Interim analysis of Phase 3 clinical trials show the vaccine is safe and people who received two doses produced high-level antibodies, according to a statement published Wednesday by Beijing Biological Products Institute Co., a Sinopharm subsidiary.
The company said it was seeking formal approval from China’s regulators to distribute the vaccine to the public.
By November, nearly one million people had received a Sinopharm vaccine, according to the company’s chairman, though he didn’t specify which of the company’s two vaccines they had received.
Though few details were provided, the statement released Wednesday said the vaccine met the standards of the World Health Organization and China’s own regulator, the National Medical Products Administration.
A step closer to massive rollout
Sinopharm’s results were announced weeks after its global competitors. And with a lack of details, it remains unclear whether the information provided will be enough to dispel skepticism over the quality of Chinese vaccines.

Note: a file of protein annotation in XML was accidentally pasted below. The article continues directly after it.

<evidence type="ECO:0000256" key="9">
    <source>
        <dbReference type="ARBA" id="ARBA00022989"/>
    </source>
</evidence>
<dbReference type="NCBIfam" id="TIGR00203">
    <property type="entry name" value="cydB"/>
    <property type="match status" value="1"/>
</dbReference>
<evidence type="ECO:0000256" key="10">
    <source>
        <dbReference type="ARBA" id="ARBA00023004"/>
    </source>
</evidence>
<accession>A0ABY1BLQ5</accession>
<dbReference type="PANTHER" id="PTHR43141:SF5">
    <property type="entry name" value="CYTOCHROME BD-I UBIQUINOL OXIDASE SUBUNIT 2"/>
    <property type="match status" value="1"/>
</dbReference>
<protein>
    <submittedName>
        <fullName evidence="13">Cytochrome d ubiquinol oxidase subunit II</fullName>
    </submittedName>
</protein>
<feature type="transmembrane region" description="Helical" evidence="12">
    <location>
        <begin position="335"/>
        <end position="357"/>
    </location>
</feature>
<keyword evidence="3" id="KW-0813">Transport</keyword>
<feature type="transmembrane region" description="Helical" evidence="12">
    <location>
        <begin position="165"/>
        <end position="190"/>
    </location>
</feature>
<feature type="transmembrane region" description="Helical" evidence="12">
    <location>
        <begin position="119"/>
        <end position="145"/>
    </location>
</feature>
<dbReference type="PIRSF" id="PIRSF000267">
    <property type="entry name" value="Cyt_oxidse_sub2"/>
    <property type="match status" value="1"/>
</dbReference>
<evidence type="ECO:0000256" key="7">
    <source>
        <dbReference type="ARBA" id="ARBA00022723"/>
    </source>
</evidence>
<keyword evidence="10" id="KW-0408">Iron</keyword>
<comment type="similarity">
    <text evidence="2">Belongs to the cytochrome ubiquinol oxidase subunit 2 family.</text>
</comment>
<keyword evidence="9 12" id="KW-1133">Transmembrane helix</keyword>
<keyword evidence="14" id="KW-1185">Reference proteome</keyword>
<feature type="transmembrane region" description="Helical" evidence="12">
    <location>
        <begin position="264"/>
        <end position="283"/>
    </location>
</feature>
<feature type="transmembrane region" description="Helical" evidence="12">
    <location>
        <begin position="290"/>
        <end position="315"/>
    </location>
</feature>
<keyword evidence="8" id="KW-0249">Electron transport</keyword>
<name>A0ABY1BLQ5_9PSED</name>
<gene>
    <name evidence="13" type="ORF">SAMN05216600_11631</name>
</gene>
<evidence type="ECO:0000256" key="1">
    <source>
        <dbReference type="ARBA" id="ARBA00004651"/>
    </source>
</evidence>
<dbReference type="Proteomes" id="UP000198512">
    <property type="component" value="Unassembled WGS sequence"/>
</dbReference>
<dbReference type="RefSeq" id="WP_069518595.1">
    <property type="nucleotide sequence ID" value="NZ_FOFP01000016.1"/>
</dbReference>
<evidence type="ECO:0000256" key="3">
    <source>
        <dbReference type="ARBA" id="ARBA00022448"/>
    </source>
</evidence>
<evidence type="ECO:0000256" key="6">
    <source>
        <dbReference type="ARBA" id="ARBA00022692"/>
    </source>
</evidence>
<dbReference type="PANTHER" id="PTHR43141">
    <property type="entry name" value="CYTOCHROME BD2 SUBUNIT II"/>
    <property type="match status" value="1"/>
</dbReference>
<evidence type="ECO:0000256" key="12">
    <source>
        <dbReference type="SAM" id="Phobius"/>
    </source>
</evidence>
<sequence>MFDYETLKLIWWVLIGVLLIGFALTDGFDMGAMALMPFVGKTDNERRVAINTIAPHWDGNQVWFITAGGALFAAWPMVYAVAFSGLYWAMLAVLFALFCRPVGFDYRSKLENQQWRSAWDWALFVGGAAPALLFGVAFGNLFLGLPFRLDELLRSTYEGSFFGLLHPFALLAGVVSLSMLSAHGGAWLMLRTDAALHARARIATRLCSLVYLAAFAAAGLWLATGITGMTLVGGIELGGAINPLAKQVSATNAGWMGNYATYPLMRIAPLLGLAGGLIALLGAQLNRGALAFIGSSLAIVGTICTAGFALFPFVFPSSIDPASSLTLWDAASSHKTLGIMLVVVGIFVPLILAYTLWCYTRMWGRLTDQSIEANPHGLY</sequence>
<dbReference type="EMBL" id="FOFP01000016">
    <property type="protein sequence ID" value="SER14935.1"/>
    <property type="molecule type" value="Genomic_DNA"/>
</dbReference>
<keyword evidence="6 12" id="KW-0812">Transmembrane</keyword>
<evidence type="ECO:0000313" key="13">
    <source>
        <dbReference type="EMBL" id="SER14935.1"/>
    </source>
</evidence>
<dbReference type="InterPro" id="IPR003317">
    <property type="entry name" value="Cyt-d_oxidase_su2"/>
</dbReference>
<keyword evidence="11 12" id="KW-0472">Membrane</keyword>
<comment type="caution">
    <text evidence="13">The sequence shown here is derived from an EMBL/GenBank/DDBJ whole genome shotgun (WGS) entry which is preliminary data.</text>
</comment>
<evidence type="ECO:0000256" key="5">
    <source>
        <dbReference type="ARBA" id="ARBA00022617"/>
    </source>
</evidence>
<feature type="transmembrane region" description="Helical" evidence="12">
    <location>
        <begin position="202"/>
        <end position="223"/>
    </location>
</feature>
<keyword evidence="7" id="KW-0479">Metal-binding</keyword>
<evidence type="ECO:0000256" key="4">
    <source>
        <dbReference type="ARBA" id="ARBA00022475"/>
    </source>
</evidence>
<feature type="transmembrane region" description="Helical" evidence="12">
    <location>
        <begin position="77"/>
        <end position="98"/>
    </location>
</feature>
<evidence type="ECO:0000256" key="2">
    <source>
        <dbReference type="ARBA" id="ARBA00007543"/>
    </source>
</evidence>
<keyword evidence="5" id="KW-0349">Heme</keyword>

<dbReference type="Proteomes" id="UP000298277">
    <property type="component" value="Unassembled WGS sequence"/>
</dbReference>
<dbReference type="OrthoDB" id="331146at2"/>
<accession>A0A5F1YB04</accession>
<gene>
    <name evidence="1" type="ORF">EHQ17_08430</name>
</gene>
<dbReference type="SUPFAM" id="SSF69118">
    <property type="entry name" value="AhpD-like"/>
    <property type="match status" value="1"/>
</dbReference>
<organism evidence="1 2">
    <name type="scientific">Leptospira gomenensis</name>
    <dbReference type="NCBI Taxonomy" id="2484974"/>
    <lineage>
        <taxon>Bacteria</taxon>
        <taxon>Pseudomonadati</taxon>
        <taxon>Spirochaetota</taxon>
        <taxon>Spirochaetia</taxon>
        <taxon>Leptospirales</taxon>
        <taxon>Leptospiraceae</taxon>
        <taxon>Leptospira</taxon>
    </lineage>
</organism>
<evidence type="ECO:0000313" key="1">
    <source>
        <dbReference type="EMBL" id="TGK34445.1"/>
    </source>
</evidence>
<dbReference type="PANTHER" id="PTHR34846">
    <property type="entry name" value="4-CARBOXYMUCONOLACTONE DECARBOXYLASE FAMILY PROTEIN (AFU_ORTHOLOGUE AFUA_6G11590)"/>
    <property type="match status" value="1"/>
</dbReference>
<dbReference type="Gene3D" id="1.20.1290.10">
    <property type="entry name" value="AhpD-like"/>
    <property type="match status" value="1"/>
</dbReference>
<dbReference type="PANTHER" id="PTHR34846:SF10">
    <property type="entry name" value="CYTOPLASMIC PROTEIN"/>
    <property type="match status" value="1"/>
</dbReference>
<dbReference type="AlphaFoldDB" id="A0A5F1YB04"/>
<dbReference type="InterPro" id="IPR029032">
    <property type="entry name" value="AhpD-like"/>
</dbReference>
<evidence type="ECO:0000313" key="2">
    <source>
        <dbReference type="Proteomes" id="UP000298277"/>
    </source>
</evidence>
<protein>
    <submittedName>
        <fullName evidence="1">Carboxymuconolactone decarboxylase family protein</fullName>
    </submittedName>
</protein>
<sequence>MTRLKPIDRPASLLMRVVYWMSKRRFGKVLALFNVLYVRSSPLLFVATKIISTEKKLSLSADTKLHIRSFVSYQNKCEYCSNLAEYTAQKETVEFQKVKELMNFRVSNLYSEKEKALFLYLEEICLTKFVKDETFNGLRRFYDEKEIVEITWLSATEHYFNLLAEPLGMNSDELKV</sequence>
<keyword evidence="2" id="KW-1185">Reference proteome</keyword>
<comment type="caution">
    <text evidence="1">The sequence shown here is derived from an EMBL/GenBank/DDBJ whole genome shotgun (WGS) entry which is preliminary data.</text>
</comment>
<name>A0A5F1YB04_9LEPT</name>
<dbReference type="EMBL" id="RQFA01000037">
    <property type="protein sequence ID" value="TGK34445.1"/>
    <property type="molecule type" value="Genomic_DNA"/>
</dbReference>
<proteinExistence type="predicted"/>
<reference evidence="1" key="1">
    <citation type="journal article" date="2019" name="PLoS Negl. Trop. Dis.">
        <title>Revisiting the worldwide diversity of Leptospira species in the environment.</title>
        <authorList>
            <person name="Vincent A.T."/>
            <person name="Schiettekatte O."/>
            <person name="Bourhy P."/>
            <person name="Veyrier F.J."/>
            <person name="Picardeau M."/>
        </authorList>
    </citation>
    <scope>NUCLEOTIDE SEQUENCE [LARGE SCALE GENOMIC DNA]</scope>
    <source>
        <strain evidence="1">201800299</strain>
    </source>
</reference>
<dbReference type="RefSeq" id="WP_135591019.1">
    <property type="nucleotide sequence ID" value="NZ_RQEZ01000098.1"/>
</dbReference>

Nevertheless, the announcement could still pave the way for the vaccine’s large-scale rollout both within China and globally.
China is ready to send hundreds of millions of doses to countries that have conducted last-stage trials for its leading vaccine candidates. Chinese leaders have also promised a growing list of developing countries priority access.
Beijing is using the global campaign as a soft power tool, analysts say, to try to repair any damage to its image from its early mishandling of the coronavirus pandemic.
China has five coronavirus candidates from four companies which have reached Phase 3 clinical trials, the last and most important step of testing before regulatory approval is sought. Having largely eliminated the spread of coronavirus inside its borders, Chinese drugmakers had to look abroad for places to test the efficacy of their vaccines. Together, they have rolled out Phase 3 trials in at least 16 countries.
Sinopharm’s two vaccine candidates are undergoing Phase 3 trials in 10 countries, mostly in the Middle East and South America.
Compared with Pfizer and Moderna, Sinopharm’s vaccines do not require freezing temperatures for storage, making transport and distribution much easier — especially in developing countries that lack cold storage capacities.
CNN’s Beijing bureau contributed to reporting.
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